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Internet Archive bestows golden pipes on public housing

Rich in bandwidth

The inventor of the Internet Wayback Machine is delivering free broadband net connections to San Francisco public housing projects, giving residents significantly faster access speeds than anyone else in the city.

The Internet Archive - a San Francisco-based not-for-profit famous for recording internets past - has already provided 100Mbps links to the residents of one 240-unit public housing complex, and it plans to wire another 2,500 units over the next eight months.

"We are pleased to be the first non-profit organization to bring public housing online," said a canned statement from Internet Archive Founder Brewster Kahle. And they're very pleased to bring them online at 100 megabits a second. City residents with, say, a Comcast cable connection are down at 6Mbps.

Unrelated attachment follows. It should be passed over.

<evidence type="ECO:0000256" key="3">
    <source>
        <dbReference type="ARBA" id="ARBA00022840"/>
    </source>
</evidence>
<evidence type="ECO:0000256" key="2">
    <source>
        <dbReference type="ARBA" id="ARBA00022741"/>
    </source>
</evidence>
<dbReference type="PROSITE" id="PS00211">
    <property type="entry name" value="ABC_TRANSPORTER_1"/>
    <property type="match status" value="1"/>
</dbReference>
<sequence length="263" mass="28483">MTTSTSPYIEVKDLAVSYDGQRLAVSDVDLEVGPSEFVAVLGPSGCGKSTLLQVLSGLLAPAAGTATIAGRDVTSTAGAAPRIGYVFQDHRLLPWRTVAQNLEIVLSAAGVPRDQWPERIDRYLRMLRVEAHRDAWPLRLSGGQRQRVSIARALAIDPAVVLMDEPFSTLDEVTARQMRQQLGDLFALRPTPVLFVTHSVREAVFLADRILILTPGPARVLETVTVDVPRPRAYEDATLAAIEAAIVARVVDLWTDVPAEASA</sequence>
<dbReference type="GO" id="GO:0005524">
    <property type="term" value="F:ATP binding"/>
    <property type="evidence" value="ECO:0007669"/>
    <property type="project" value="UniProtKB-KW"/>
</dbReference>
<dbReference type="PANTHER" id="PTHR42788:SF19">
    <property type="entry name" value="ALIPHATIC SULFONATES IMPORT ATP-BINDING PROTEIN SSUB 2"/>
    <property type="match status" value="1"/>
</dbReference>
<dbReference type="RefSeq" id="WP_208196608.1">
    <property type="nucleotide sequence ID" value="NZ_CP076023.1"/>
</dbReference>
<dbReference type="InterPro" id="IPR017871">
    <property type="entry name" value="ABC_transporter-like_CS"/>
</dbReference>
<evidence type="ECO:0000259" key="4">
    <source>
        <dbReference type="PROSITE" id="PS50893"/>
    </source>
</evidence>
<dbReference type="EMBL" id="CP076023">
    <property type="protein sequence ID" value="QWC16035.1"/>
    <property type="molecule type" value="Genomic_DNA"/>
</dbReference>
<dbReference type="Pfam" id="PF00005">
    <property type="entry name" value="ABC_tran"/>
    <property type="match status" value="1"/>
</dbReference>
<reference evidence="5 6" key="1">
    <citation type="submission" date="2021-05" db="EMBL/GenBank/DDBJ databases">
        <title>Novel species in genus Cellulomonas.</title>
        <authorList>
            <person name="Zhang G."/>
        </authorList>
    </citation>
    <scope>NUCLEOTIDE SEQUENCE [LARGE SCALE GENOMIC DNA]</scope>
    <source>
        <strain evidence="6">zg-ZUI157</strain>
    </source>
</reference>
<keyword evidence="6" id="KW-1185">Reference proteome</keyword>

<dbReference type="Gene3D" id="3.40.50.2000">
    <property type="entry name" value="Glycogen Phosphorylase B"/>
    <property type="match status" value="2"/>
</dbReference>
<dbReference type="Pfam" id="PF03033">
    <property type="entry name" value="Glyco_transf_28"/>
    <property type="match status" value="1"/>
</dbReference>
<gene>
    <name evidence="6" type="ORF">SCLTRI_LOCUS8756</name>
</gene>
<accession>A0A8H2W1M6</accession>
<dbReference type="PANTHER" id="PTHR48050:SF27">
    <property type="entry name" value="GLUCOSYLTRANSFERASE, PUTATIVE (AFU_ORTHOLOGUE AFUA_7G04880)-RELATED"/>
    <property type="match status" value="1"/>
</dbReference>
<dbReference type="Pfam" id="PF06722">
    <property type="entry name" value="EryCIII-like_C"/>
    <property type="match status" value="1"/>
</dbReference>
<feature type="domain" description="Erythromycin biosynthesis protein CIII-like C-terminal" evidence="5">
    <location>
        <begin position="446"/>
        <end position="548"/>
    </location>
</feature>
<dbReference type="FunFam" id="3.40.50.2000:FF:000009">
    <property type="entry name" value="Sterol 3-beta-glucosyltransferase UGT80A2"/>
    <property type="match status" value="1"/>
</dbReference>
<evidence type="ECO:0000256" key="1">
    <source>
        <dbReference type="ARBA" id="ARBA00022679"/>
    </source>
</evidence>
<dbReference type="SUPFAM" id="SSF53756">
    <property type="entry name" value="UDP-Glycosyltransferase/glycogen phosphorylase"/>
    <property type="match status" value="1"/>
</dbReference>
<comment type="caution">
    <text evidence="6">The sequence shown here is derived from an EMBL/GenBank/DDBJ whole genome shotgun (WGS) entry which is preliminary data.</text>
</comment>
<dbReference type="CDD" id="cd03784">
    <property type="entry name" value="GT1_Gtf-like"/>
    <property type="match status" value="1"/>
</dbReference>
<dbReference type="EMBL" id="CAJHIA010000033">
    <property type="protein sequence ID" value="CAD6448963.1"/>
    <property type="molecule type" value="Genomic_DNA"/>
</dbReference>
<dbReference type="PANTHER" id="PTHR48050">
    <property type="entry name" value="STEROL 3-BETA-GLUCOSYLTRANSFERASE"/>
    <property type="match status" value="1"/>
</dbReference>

Brewster and his archivists are providing their ultra-high-speed links by way of San Francisco's municipal fiber optic network, which happens to runs through the public housing projects they plan to serve. This fiber network then taps into the Internet Archive's very own switching center.

"We are excited to see much faster access to the Internet as a way to experiment with advanced applications, and are pleased that the underserved get first access to advanced technology," Brewster added. And he hopes the underserved will chose to experiment with the Internet Archive's massive collection of moving images, live music, and other audio. ®

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